In the past couple of days, a free-calls iPhone app called viber is being praised around the interwebs (Techcrunch coverage here). It’s basically a Skype-like application, yet no skype ID is needed – it connects to your iPhone’s address book, and automatically finds your friends who are connected to the service. In this process (which is required by the application to operate), your whole address book is being sent to Viber’s servers and kept there (From their privacy statement: “A copy of your address book will be stored on our servers and will be used to…”). They now know practically every detail of your phone book. Even more, their privacy agreement states that they collect and log all your phone calls, and may share your personal data with 3rd parties they “trust”.
So, you would say, isn’t that a reasonable price to pay for free phone calls?
Well, not if you dig a bit deeper. Viber was founded by the same guys who started early peer-to-peer file sharing app iMesh (just like Skype, who was founded by the same guys that wrote p2p app Kazaa). Now, iMesh, besides offering users an easy way to share music and videos, was trying hard to make money as a company. And how do companies of spooky nature make money? You guessed right – by bundling the application with a bunch of spyware apps whose removal would usually require a good anti-spyware app.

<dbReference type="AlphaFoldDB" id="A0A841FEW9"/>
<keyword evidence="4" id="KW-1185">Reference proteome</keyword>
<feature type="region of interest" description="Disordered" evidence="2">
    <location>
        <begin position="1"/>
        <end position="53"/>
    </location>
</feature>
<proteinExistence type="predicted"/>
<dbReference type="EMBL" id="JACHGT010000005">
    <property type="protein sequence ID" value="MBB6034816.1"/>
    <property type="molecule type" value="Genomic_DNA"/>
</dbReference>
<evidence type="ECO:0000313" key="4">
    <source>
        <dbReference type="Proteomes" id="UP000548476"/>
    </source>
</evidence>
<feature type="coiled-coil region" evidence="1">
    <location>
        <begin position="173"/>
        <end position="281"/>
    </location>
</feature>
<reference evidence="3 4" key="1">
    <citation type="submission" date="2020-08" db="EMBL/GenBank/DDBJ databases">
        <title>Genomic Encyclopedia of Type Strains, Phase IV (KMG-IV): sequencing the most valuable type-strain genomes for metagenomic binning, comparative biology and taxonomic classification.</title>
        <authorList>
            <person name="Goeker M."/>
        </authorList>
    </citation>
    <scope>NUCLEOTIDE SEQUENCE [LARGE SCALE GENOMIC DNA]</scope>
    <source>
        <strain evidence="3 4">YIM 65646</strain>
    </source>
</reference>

Viber was founded by Israelis (although no data on the founders or management team can be found on Viber’s website, a pretty strange phenomena in the startup world). Most Israeli startups are incorporated either in Delaware (which is the state of choice for incorporating most US startups as well due to convenient corporate laws) or in Israel. Viber, for some odd reason, was incorporated in Cyprus, a location favored by offshore gambling operations.
So, will you give away all your contact lists and call logs to guys who made money from spyware distribution? Hell you shouldn’t. I’d rather pay a bit more in monthly phone bills, or just continue using Skype (which although created by hackers, has proven to play fair over the years, to the extent they were eventually acquired by a legit company, eBay).
Update: The WSJ just published an interesting article about how your mobile apps are spying on you. Worth a read.